you will have been shovelling
they will have been shovelling
Past Perfect Continuous
I had been shovelling
you had been shovelling
he/she/it had been shovelling
we had been shovelling
you had been shovelling
they had been shovelling
Conditional
I would shovel
you would shovel
he/she/it would shovel
we would shovel
you would shovel
they would shovel
Past Conditional
I would have shovelled
you would have shovelled
he/she/it would have shovelled
we would have shovelled
you would have shovelled
they would have shovelled

Plow Shovel

A detachable pointed piece of flat metal attached to the frame of a plow and used not to turn over the soil (i.e., a turning plow) but to break up and stir it. There were/are many shapes of such points. See also Bull tongue, Calf tongue, and sweep.
ThesaurusAntonymsRelated WordsSynonymsLegend:
Noun1.shovel - a hand tool for lifting loose materialshovel - a hand tool for lifting loose material; consists of a curved container or scoop and a handle
hand shovel - a shovel that is operated by hand
hand tool - a tool used with workers' hands
posthole digger, post-hole digger - a shovel used to sink postholes
scoop shovel, scoop - the shovel or bucket of a dredge or backhoe
2.shovel - the quantity a shovel can hold
containerful - the quantity that a container will hold
3.shovel - a fire iron consisting of a small shovel used to scoop coals or ashes in a fireplace
fire iron - metal fireside implements
4.shovel - a machine for excavatingshovel - a machine for excavating    
backhoe - an excavator whose shovel bucket is attached to a hinged boom and is drawn backward to move earth
dredge - a power shovel to remove material from a channel or riverbed
machine - any mechanical or electrical device that transmits or modifies energy to perform or assist in the performance of human tasks
steam shovel - a power shovel that is driven by steam
Verb1.shovel - dig with or as if with a shovel; "shovel sand"; "he shovelled in the backyard all afternoon long"
cut into, delve, dig, turn over - turn up, loosen, or remove earth; "Dig we must"; "turn over the soil for aeration"
garbage down, gobble up, shovel in, bolt down - eat a large amount of food quickly; "The children gobbled down most of the birthday cake"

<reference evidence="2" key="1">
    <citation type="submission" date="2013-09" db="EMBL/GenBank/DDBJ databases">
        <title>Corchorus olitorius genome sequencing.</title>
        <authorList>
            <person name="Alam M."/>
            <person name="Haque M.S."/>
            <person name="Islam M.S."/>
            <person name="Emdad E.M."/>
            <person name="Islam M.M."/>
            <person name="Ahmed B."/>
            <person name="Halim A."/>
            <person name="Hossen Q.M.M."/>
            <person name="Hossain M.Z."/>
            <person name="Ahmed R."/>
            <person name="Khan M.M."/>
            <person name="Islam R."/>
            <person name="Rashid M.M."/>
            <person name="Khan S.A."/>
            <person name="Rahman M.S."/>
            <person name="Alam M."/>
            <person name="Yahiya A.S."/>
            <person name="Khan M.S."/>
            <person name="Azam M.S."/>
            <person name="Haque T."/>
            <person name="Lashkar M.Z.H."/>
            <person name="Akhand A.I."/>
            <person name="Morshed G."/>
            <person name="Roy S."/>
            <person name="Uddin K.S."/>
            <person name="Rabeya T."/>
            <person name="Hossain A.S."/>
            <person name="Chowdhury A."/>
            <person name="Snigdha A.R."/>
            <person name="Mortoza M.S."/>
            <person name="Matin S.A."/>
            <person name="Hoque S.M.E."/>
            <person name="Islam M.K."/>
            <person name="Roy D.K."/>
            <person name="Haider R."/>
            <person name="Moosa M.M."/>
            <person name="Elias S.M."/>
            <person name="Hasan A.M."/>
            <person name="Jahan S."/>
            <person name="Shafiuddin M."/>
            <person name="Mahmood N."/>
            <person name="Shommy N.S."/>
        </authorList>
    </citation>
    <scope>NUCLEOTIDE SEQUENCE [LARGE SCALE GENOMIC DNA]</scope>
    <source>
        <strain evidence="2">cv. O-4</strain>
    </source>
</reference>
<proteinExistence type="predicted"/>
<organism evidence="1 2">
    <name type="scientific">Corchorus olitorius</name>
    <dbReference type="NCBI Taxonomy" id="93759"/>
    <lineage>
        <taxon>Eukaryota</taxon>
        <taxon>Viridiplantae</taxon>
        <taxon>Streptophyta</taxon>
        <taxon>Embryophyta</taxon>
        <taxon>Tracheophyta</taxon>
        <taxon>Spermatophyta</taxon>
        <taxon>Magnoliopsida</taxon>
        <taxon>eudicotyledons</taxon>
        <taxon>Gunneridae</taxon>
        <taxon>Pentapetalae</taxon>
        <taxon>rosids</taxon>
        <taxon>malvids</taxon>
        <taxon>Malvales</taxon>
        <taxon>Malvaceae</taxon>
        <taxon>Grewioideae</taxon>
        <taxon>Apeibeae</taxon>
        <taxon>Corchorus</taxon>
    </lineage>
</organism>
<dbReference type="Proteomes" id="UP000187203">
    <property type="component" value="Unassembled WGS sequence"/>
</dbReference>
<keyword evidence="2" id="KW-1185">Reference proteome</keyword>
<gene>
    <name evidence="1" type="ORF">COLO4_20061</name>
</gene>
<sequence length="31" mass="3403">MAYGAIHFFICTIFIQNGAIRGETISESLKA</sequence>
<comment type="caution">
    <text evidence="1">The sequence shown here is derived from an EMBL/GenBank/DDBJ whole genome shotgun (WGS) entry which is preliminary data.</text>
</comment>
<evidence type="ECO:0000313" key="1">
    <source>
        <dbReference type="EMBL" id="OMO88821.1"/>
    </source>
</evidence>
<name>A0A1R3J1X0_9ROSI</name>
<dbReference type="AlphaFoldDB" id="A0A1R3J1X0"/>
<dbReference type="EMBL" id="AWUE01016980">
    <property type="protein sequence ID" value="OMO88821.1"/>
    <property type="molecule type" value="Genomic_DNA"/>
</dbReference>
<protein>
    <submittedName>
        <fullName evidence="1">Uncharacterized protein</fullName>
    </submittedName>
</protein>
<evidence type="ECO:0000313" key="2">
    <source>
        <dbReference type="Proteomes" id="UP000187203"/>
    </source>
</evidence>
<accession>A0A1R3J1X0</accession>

rake in, shovel in - earn large sums of money; "Since she accepted the new position, she has been raking it in"

shovel

noun
1. spade, scoop She dug the foundation with a pick and shovel.
verb
1. move, scoop, dredge, shift, load, heap He had to get out and shovel snow.
2. stuff, spoon, ladle shovelling food into his mouth

shovel

verb
1. To break, turn over, or remove (earth or sand, for example) with or as if with a tool:
2. To make by digging:
Translations
جارُوفرَفْشيَجْرُف
lopataházet
skovlskovle
lapio
lopata
skóflaskófla, moka
シャベル
semtuvas
lāpstiņaliekšķerešķūrēt iekšāstrādāt ar lāpstu
lopataodhádzať
lopatametati z lopato
spade
พลั่ว
kürekküremek
xẻng

shovel

[ˈʃʌvl]
A. Npala f
mechanical shovelpala f mecánica, excavadora f
B. VTmover con pala
to shovel earth into a pileamontonar tierra con una pala
to shovel coal on to a fireañadir carbón a la lumbre con pala
they were shovelling out the mudestaban sacando el lodo con palas
he was shovelling food into his mouth >se zampaba la comida
shovel up VT + ADV [+ coal etc] → levantar con una pala; [+ snow] → quitar con pala

shovel

[ˈʃʌvəl]
n (= spade) → pelle f
vt
[+ snow, earth, coal] → pelleter
He was shovelling earth into the grave
BUT Il jetait des pelletées de terre dans la tombe.
(= stuff) → enfourner
He was shovelling food into his mouth → Il enfournait la nourriture.

shovel

nSchaufel f; (with long handle also) → Schippe f; (on power shovel) → Löffel m; (= power shovel)Löffelbagger m; a shovel of coaleine Schaufel Kohle
vtschaufeln; coal, snow alsoschippen; to shovel food into one’s mouth (inf)Essen in sich (acc)hineinschaufeln; to shovel snow off a patheinen Pfad vom Schnee frei schaufeln